Another possibility is that the girl in the group picture is indeed Ruth, with her given name not appearing in records because it had been changed or was forgotten amid the Holocaust’s trauma.
The Marine Flasher made several journeys between Europe and the United States during that period, Levi said, often bringing Jewish orphans to America.
Levi said several people in the photograph have been identified by visitors to the JDC website and others who telephoned. One woman, Galia Kempis, of Brooklyn, N.Y., called to say that she is the girl in the front who’s holding a doll and that her brother, who lives in Canada, is the boy to her left wearing overalls.
The picture was one of 1,500 released by the JDC in its two-year campaign documenting its relief efforts during and after World War II. The JDC invites visitors to the project’s website to identify those pictured and relate some of the context.
If Ruth survived the Holocaust, it would reverse her loved ones’ assumptions. In separate documents filed with Yad Vashem in the 1980s and 1990s, Goteiner, her sister Eda Lehman and her brother Joseph Aris stated that Ruth had been killed in the Holocaust.
In 1992, an uncle, David Arthur Zyto, who resided in Stockholm, also filed a document with the Holocaust-commemoration institution. In it, he wrote that Ruth (whose date of birth was given as March 28, 1938) had been “murdered, probably together with her parents at Auschwitz.” While the documents, known as “pages of testimony,” enable people to memorialize their loved ones, they do not demand proof of their death.
William Connelly, a technical information specialist at Washington’s U.S. Holocaust Memorial Museum, said that Ruth’s name isn’t mentioned in any records of the International Tracing Service. The ITS documented the names of many survivors shortly after the Holocaust.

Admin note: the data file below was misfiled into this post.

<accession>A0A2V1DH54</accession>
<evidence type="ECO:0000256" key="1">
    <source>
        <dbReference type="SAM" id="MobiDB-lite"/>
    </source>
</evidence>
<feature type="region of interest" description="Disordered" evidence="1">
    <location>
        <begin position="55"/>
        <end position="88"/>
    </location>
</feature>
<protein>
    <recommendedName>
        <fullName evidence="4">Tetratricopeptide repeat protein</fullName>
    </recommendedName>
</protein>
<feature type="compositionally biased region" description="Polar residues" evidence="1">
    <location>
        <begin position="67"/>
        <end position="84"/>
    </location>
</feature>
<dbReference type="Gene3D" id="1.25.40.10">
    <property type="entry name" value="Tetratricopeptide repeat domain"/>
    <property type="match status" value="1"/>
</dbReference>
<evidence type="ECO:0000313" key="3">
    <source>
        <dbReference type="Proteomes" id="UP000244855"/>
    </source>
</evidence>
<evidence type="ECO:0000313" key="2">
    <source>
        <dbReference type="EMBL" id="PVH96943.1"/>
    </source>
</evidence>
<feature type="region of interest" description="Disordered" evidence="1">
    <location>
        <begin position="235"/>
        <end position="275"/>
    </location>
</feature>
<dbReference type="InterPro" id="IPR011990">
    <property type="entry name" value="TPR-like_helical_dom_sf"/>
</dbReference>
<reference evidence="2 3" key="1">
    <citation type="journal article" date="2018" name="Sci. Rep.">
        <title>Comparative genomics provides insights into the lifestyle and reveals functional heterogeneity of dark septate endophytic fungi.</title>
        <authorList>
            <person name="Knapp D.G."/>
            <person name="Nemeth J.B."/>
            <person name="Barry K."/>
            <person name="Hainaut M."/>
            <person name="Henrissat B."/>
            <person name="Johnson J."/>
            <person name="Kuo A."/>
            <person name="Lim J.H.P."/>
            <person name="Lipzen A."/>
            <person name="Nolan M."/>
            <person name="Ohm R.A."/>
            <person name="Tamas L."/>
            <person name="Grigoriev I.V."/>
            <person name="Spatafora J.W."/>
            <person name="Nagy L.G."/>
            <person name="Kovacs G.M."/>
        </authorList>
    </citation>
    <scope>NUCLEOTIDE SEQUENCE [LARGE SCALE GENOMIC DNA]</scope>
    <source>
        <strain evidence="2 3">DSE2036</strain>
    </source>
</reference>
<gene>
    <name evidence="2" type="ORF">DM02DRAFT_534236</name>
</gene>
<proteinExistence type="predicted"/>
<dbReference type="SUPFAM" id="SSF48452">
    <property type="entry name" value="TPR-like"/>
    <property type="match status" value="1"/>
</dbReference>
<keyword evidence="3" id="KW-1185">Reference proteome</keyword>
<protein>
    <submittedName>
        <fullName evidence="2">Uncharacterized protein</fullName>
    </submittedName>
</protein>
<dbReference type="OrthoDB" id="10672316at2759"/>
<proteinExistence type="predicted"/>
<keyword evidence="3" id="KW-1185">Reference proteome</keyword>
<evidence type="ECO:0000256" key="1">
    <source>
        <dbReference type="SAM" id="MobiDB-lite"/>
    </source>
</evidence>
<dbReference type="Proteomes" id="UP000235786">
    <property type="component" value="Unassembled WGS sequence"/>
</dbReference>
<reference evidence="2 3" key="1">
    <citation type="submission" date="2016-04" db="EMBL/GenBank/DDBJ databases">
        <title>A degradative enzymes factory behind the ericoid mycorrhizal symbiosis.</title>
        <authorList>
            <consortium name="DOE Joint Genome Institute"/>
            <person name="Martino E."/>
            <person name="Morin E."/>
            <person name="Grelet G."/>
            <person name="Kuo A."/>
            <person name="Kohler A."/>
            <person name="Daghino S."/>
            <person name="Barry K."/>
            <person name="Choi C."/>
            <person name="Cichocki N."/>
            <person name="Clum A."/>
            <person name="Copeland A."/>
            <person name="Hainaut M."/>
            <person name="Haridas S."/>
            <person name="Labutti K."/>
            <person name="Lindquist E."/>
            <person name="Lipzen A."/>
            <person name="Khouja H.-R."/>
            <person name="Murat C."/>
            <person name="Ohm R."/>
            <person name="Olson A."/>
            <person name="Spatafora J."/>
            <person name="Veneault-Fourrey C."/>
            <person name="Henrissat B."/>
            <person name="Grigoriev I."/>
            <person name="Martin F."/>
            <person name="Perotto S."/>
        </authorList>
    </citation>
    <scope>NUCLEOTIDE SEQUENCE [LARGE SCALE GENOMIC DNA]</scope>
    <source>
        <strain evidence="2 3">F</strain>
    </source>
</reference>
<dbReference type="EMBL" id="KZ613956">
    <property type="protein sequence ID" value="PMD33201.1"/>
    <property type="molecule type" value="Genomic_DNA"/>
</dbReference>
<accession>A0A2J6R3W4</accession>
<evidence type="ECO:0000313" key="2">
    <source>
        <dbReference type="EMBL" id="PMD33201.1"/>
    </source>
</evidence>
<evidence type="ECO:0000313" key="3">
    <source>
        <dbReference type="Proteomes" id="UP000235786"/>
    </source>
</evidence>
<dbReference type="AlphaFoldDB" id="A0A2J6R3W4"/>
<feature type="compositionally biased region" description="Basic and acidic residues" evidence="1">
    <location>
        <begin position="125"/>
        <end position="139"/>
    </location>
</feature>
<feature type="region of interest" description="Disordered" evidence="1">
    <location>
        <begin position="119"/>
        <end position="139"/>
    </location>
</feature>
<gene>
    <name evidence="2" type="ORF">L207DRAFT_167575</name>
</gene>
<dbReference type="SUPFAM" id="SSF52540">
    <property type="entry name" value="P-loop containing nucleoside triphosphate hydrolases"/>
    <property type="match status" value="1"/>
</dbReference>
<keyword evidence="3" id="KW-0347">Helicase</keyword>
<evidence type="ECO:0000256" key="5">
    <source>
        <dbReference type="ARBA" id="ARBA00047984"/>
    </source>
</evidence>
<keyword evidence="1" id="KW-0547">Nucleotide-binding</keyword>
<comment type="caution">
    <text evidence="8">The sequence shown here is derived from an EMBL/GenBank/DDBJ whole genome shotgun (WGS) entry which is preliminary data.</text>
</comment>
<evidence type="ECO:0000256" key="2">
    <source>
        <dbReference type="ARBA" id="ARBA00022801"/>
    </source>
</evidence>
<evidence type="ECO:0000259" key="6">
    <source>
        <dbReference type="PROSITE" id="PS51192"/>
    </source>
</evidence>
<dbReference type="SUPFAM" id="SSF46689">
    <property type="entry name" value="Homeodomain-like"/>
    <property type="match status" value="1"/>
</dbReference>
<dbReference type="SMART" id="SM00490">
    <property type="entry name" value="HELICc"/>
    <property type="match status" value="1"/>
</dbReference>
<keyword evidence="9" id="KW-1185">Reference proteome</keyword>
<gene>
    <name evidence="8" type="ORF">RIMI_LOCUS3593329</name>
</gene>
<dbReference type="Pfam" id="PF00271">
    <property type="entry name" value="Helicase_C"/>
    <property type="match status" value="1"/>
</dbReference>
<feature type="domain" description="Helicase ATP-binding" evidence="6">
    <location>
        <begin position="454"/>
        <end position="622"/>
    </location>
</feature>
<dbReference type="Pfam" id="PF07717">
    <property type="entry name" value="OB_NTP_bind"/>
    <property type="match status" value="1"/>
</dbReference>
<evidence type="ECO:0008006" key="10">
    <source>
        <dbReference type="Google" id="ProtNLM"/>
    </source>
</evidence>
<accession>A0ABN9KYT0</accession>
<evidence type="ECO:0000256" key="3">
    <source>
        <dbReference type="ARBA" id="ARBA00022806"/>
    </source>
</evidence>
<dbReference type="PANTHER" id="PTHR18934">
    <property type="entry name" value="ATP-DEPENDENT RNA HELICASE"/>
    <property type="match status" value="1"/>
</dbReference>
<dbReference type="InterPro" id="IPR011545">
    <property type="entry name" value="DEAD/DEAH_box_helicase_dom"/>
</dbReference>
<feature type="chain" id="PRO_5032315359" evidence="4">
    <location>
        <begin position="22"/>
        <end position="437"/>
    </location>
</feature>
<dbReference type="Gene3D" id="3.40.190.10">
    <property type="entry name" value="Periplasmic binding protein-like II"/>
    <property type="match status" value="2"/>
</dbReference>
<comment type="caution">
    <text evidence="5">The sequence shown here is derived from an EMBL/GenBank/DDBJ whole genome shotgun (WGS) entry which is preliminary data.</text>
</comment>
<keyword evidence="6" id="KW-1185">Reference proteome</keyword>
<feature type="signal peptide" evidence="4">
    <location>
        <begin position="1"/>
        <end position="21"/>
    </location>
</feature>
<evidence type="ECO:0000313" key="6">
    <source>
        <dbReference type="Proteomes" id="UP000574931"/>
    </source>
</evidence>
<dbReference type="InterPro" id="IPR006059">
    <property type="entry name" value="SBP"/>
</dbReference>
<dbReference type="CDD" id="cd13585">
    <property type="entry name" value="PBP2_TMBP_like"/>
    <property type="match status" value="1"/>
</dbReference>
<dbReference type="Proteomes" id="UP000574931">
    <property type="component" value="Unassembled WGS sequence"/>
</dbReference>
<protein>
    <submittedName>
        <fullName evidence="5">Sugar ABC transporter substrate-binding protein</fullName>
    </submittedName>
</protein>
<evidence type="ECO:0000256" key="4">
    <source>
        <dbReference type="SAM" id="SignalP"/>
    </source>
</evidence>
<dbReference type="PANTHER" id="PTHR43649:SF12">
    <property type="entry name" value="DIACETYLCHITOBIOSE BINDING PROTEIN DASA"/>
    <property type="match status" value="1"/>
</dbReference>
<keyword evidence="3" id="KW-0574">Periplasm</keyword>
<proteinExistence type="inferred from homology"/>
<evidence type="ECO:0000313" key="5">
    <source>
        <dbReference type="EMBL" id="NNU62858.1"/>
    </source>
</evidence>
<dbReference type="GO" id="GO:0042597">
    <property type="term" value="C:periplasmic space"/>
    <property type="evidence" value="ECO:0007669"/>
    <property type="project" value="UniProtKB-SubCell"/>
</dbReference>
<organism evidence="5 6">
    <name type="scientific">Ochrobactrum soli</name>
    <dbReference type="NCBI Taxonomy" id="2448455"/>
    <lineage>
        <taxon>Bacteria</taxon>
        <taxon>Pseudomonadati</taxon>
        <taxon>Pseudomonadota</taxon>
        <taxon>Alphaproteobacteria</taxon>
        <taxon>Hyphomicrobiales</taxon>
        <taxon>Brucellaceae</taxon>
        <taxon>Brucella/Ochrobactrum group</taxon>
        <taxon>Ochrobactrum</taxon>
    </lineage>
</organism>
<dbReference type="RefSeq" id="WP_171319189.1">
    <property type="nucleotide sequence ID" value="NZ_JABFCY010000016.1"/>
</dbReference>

Should Ruth Konigstein ultimately be found through this article, she and her siblings will have their niece, Gloria Jaffe, to thank. Jaffe, of Cleveland, discovered “Seeking Kin” when she typed the words “long-lost relatives” into a search engine. She then contacted “Seeking Kin” to ask for assistance.
Goteiner and her late husband, Henry, raised two daughters, who produced three grandsons. And after the Holocaust, good luck delivered Goteiner the three siblings she had presumed gone.
Her elder brother, Joseph, had survived the war in Russia, settled in Israel and lived the rest of his life in the United States before he died.
Older sisters Eda and Lena survived a number of camps; some together and some apart. Lena, now 90, lives in Cleveland, and Eda, 92, is in Arizona. Eda cries every time she looks at the JDC photo, Goteiner said.
Goteiner sheds her tears, too, including while being interviewed for this article. The portrait on her dresser is her only photograph of Ruth, Alfred and Herman. But Goteiner is hoping she’ll gain many more pictures when she sees her long-lost sister again.
“I hope she’s alive. Maybe she was adopted by somebody” after reaching America, Goteiner said of Ruth. “That’s her, 100 percent. I can swear by it. … I’d hug her, kiss her and cry, mostly just to know she’s alive.”
(Please email Hillel Kuttler at firstname.lastname@example.org if you know the whereabouts of Ruth Konigstein. If you would like “Seeking Kin” to write about your search for long-lost relatives and friends, please include the principal facts and your contact information in a brief email. “Seeking Kin” is sponsored by Bryna Shuchat and Joshua Landes and family in loving memory of their mother and grandmother, Miriam Shuchat, a lifelong uniter of the Jewish people.)